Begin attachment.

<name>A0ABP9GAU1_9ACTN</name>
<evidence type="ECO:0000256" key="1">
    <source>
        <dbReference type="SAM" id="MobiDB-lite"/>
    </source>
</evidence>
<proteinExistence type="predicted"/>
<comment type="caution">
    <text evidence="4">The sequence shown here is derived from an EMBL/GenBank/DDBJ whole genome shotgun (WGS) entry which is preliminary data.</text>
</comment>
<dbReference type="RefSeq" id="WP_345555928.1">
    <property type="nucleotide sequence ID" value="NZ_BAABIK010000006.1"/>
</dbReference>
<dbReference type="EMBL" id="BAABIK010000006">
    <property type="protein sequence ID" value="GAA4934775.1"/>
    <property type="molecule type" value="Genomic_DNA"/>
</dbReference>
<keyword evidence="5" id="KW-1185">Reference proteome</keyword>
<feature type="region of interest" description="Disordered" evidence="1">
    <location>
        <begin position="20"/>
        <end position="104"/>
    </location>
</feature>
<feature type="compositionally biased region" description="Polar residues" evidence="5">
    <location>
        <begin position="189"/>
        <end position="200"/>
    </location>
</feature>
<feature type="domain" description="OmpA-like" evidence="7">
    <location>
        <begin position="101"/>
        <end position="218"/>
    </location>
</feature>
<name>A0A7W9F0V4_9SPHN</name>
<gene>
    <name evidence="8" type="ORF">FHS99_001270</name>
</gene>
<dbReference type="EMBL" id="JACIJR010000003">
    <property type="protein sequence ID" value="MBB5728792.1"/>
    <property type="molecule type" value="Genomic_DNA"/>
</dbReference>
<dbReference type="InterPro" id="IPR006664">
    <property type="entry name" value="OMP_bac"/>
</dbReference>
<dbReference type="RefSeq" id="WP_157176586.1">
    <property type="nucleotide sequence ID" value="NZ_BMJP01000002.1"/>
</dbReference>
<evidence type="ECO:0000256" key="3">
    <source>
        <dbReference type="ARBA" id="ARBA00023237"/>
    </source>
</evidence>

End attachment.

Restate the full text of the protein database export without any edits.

<name>A0ABP9GAU1_9ACTN</name>
<evidence type="ECO:0000256" key="1">
    <source>
        <dbReference type="SAM" id="MobiDB-lite"/>
    </source>
</evidence>
<proteinExistence type="predicted"/>
<comment type="caution">
    <text evidence="4">The sequence shown here is derived from an EMBL/GenBank/DDBJ whole genome shotgun (WGS) entry which is preliminary data.</text>
</comment>
<dbReference type="RefSeq" id="WP_345555928.1">
    <property type="nucleotide sequence ID" value="NZ_BAABIK010000006.1"/>
</dbReference>
<dbReference type="EMBL" id="BAABIK010000006">
    <property type="protein sequence ID" value="GAA4934775.1"/>
    <property type="molecule type" value="Genomic_DNA"/>
</dbReference>
<keyword evidence="5" id="KW-1185">Reference proteome</keyword>
<feature type="region of interest" description="Disordered" evidence="1">
    <location>
        <begin position="20"/>
        <end position="104"/>
    </location>
</feature>
<feature type="compositionally biased region" description="Polar residues" evidence="5">
    <location>
        <begin position="189"/>
        <end position="200"/>
    </location>
</feature>
<feature type="domain" description="OmpA-like" evidence="7">
    <location>
        <begin position="101"/>
        <end position="218"/>
    </location>
</feature>
<name>A0A7W9F0V4_9SPHN</name>
<gene>
    <name evidence="8" type="ORF">FHS99_001270</name>
</gene>
<dbReference type="EMBL" id="JACIJR010000003">
    <property type="protein sequence ID" value="MBB5728792.1"/>
    <property type="molecule type" value="Genomic_DNA"/>
</dbReference>
<dbReference type="InterPro" id="IPR006664">
    <property type="entry name" value="OMP_bac"/>
</dbReference>
<dbReference type="RefSeq" id="WP_157176586.1">
    <property type="nucleotide sequence ID" value="NZ_BMJP01000002.1"/>
</dbReference>
<evidence type="ECO:0000256" key="3">
    <source>
        <dbReference type="ARBA" id="ARBA00023237"/>
    </source>
</evidence>